This NASA site says that hidden beneath the smog of Titan are Cirrus like clouds and This space article describes how Titan's atmosphere is similar to Earth's too.

What other features does Titan boast that make scientists so ready to boast that "Titan may well be the most Earth like planet we know of besides Earth itself"? (paraphrased)

Answers should focus on the features of Titan itself, obviously a similarity is that it orbits the same Sun, but this type of thing is not what I'm after. I am mainly searching for geological or atmospheric similarities that Titan shares all the way down to potential similarities in the composition and flow of the planetary core.


2 Answers 2


To expand a bit on Undo's answer, there are some geomorphological features on the surface of Titan that resemble similar features on Earth, suggesting similar processes.

For example, according to this NASA image comparison, some lake features have features that are similar to groundwater based salt pans on Earth. Image below:

NASA imagery

The feature on the left is Ontario Lacus on Titan compared to the Etosha Pan of Earth on the right. It should be noted, that the Titan feature is considerably larger than the Earth analogue.


A lot - from this space.com article:

Saturn's moon Titan may be worlds away from Earth, but the two bodies have some characteristics in common: Wind, rain, volcanoes, tectonics and other Earth-like processes all sculpt features on Titan, but act in an environment more frigid than Antarctica.

The article goes on to say that while Titan has these earth like features, it only receives about 1% of the sunlight that Earth receives. Because of this, the average temperature on the moon has an average surface temperature of -180 C (-292 degrees F), and water can only exist there in a super-frozen form as hard as rock.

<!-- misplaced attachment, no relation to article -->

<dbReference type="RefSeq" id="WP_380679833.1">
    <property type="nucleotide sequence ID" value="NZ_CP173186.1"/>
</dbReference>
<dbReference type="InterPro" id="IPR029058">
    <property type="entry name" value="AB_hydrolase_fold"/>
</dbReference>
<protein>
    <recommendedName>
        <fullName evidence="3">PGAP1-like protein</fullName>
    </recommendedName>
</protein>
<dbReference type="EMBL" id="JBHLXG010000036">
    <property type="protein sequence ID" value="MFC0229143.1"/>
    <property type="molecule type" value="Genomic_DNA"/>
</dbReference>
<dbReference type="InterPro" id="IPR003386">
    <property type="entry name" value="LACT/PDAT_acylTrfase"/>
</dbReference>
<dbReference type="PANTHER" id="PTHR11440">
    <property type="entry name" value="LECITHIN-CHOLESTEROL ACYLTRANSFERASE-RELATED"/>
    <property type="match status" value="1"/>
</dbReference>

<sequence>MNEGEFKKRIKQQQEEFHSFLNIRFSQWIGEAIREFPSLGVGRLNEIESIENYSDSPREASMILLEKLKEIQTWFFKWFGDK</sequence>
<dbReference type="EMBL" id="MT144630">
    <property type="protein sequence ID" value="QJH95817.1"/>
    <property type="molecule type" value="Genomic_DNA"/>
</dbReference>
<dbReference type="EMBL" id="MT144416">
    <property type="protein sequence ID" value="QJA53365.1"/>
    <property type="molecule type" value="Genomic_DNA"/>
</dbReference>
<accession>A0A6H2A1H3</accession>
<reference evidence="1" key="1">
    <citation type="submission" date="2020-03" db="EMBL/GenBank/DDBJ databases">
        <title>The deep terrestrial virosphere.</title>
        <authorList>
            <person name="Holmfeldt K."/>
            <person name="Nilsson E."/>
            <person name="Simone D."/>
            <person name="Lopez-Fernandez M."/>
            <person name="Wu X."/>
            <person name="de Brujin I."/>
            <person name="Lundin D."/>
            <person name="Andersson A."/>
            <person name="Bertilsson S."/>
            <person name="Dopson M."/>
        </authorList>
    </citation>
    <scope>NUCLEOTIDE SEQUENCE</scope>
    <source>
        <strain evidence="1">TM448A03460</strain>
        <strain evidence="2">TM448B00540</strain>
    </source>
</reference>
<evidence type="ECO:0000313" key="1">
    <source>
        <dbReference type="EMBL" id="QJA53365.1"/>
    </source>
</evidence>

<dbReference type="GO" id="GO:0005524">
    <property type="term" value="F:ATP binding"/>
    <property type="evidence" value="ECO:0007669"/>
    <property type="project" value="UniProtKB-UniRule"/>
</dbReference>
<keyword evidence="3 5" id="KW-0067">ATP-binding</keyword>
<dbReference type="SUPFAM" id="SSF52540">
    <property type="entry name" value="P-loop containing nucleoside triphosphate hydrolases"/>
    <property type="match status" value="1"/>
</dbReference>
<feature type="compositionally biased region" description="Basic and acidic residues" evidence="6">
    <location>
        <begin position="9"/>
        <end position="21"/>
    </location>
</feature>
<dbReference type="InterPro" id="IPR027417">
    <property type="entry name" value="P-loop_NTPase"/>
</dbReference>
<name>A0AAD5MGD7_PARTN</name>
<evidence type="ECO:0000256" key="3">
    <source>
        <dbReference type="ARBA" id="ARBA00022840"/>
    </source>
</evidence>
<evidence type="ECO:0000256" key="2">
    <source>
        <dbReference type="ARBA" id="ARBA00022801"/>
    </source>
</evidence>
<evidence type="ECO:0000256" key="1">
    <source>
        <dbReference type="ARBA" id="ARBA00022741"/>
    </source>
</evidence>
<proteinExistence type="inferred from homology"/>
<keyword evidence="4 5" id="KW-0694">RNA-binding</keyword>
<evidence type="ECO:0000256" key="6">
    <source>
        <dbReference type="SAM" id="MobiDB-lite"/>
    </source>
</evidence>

On Titan, methane takes water's place in the hydrological cycle of evaporation and precipitation (rain or snow) and can appear as a gas, a liquid and a solid. Methane rain cuts channels and forms lakes on the surface and causes erosion, helping to erase the meteorite impact craters that pockmark most other rocky worlds, such as our own moon and the planet Mercury.

As for the planet's core, this Stanford paper has some info:

"The picture of Titan that we get has an icy, rocky core with a radius of a little over 2,000 kilometers, an ocean somewhere in the range of 225 to 300 kilometers thick and an ice layer that is 200 kilometers thick," he said.

I'm not going to quote the whole paper here, but it's a good read on the subject of Titan's core.

This Wikipedia article has some information about Titan's atmosphere:

Observations from the Voyager space probes have shown that the Titanian atmosphere is denser than Earth's, with a surface pressure about 1.45 times that of Earth's. Titan's atmosphere is about 1.19 times as massive as Earth's overall, or about 7.3 times more massive on a per surface area basis. It supports opaque haze layers that block most visible light from the Sun and other sources and renders Titan's surface features obscure. The atmosphere is so thick and the gravity so low that humans could fly through it by flapping "wings" attached to their arms. Titan's lower gravity means that its atmosphere is far more extended than Earth's; even at a distance of 975 km, the Cassini spacecraft had to make adjustments to maintain a stable orbit against atmospheric drag. The atmosphere of Titan is opaque at many wavelengths and a complete reflectance spectrum of the surface is impossible to acquire from the outside. It was not until the arrival of the Cassini–Huygens mission in 2004 that the first direct images of Titan's surface were obtained. The Huygens probe was unable to detect the direction of the Sun during its descent, and although it was able to take images from the surface, the Huygens team likened the process to "taking pictures of an asphalt parking lot at dusk".


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